A follow up to the Supreme Court’s decision in Fisher v. U. Texas.

John Yoo writes at National Review (emphasis mine):

Some conservatives are probably taking heart that the Court, by seven to one, reversed the lower court, which had upheld UT’s explicit use of racial preferences in its undergraduate admissions process….

But put me down on the pessimistic side of the ledger. I think this is a setback for the cause of returning the nation to the color-blind principles of the Declaration of Independence and the Constitution. For a majority of the Court, it seems to me, continues to agree that “diversity” in higher education is a compelling government interest that survives the strictest of scrutiny by the courts. Until Grutter v. Bollinger, the 2003 case that blessed affirmative action in university admissions, the Court had found that the only time classifying by race could qualify as a compelling government interest was in wartime — and that was in the Japanese internment case, Korematsu. To compare diversity in higher education to the nation’s ability to defend itself in wartime showed how mistaken the Court was in Grutter.

But in Fisher, the Court declined to reconsider this terrible mistake. Instead, the Court returned the case for further proceedings because it wants the lower court to seriously examine whether any individual affirmative-action program was “narrowly tailored” to achieving the goal of racial diversity in higher education. This left the basic law of Grutter unchanged and only ensures that challenges to affirmative action will focus on the ways that schools measure an applicant’s skin color, but not on the unconstitutionality of using skin color at all.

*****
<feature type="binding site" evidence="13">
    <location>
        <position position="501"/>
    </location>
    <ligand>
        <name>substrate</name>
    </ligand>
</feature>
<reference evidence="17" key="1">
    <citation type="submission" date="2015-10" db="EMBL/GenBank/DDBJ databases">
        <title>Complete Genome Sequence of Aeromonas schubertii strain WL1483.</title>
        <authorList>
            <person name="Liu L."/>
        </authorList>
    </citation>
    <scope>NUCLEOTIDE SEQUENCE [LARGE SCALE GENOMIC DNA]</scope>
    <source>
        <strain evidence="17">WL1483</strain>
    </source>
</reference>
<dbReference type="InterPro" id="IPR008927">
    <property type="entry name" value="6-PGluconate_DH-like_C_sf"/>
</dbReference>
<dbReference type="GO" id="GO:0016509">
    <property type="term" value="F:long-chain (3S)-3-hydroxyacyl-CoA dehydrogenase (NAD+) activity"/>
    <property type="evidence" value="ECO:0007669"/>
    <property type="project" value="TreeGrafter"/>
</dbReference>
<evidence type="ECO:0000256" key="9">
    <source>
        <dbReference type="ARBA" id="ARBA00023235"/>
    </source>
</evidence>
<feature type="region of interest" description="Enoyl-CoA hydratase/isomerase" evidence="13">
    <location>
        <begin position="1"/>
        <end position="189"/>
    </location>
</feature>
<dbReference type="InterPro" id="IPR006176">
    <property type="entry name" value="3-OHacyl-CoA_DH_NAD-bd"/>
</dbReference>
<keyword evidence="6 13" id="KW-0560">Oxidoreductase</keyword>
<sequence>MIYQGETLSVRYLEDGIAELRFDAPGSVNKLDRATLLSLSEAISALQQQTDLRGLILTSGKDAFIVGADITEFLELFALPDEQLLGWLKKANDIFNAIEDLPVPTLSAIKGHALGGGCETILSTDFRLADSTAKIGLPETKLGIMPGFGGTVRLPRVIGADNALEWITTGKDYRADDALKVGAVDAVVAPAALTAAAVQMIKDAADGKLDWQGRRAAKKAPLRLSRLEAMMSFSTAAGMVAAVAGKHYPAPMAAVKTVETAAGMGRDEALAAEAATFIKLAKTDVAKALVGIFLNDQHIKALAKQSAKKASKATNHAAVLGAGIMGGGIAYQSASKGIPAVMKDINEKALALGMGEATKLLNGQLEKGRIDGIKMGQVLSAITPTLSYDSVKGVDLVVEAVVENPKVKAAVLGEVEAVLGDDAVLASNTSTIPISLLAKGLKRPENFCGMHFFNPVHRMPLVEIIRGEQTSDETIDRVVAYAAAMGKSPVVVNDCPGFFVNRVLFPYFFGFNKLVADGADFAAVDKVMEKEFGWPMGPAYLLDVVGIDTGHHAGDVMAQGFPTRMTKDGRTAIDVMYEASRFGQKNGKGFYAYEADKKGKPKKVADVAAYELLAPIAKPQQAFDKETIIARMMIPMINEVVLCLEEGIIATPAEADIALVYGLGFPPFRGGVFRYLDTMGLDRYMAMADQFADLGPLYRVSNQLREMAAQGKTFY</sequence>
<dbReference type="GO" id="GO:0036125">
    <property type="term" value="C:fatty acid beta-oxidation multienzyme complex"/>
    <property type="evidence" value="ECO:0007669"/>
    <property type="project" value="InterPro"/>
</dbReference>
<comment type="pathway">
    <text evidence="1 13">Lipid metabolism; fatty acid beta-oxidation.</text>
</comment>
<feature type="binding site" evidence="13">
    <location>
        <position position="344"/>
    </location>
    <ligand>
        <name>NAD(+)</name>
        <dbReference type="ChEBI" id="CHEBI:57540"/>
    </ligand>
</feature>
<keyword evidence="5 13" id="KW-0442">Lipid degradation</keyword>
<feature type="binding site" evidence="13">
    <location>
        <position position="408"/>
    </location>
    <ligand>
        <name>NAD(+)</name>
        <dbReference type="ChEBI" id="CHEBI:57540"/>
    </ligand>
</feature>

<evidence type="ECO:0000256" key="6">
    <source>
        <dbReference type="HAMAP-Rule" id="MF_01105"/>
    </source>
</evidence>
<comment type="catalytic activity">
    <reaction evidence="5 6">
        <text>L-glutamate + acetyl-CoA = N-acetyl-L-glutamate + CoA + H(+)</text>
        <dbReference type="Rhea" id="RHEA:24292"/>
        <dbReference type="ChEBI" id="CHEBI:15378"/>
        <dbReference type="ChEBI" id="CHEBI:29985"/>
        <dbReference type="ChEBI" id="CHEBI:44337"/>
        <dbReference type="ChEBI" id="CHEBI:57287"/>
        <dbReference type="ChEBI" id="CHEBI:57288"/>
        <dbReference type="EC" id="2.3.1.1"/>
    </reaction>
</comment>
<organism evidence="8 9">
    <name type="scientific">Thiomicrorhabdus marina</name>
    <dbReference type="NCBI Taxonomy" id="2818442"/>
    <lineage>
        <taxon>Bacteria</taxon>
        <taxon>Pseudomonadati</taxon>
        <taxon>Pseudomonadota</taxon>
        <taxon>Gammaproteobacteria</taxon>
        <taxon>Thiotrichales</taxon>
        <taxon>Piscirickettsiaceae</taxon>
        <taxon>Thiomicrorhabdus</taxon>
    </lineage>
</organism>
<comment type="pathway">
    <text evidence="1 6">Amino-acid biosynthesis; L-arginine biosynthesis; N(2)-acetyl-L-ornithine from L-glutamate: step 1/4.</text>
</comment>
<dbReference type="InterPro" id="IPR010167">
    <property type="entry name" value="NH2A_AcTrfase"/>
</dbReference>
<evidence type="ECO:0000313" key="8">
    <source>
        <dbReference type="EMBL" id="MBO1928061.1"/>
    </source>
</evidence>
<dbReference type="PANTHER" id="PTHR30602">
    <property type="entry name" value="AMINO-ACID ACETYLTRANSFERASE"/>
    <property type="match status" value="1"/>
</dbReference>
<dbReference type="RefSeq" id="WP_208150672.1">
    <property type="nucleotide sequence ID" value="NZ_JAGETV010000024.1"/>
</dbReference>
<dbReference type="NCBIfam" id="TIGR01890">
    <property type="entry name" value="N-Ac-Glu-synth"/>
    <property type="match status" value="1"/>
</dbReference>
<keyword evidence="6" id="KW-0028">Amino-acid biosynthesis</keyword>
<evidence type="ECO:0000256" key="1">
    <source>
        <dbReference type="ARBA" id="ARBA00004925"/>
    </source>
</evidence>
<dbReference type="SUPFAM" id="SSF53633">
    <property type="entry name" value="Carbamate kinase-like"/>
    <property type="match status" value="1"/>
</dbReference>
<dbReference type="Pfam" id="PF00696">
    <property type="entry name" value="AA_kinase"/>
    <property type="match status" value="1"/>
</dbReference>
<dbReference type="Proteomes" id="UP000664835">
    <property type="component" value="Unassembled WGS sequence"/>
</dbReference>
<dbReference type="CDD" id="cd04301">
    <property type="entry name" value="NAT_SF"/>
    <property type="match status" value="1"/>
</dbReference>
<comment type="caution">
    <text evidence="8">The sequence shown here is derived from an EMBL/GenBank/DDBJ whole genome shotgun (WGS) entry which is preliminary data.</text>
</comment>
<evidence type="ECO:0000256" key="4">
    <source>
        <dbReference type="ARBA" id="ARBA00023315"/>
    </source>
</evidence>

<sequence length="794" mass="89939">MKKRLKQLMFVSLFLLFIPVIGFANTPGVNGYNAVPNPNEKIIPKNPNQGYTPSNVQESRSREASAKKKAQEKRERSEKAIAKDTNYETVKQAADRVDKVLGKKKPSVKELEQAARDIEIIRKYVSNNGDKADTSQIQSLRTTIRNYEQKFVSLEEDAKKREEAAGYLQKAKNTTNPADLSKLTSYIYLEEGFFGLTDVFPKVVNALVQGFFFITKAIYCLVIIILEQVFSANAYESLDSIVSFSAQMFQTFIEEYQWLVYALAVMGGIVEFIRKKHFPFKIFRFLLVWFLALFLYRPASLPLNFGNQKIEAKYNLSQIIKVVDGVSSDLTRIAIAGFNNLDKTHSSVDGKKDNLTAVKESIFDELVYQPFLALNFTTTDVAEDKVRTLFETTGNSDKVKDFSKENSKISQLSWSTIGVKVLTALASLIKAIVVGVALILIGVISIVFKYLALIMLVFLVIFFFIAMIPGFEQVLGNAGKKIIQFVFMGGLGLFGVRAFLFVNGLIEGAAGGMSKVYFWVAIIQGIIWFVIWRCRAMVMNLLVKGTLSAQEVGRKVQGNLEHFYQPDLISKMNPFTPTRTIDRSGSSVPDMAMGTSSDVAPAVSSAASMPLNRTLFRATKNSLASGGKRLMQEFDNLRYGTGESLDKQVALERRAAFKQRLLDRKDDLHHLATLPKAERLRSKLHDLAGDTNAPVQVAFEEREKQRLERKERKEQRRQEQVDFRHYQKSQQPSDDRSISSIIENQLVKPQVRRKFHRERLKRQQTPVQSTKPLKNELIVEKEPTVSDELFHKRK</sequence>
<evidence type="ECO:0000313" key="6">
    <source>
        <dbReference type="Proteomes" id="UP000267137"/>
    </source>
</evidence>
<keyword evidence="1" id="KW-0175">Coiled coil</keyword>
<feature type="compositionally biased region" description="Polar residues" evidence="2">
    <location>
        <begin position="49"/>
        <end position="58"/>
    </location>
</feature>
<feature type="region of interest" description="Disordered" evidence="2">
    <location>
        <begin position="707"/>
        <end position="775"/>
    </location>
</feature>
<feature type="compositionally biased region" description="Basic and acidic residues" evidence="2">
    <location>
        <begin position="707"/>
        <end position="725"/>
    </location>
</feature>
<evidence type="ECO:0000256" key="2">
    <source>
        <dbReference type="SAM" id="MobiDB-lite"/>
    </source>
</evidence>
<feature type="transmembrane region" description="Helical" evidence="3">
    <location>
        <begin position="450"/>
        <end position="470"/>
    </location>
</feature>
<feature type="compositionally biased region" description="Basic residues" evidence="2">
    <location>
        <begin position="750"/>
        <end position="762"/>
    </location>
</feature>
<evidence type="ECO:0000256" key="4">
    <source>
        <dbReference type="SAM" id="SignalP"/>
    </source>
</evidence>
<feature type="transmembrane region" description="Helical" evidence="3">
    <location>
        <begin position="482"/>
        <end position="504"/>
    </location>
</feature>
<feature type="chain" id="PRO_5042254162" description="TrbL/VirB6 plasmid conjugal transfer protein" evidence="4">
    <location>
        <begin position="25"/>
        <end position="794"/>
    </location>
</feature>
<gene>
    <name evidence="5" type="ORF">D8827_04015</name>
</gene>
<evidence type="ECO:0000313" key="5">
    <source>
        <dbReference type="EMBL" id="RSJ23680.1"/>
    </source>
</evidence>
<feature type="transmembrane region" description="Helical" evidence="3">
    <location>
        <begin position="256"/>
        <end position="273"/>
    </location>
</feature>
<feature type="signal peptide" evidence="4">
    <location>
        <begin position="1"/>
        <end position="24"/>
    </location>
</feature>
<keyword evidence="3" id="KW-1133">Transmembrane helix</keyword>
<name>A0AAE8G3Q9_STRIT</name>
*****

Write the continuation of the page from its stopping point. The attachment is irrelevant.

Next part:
Liberal judges know that they have university administrators on their side. There is no value in the university setting that holds the allegiance of faculty more than affirmative action. Universities will sacrifice almost anything to protect and preserve racial preferences….

Some evidence of how proponents of using race in admissions view the result as a victory is this press statement emailed by NY Attorney General Eric Schneiderman immediately after the decision (emphasis mine):

“We are pleased that today’s decision preserves the vital principle that fostering racial diversity in education is a compelling interest critical to the future of the States and our Nation. While we are disappointed the Supreme Court did not affirm the Fifth Circuit’s decision, we are also pleased that the Supreme Court confirmed that courts should defer to a university’s judgment on the educational benefits of a diverse environment, and made clear that a university need not exhaust other alternatives before considering race in admissions.”

The obsession with race will not go away in academia, and ways will be found to preserve racial preferences unless and until the practice of practicing racism is outlawed.

 
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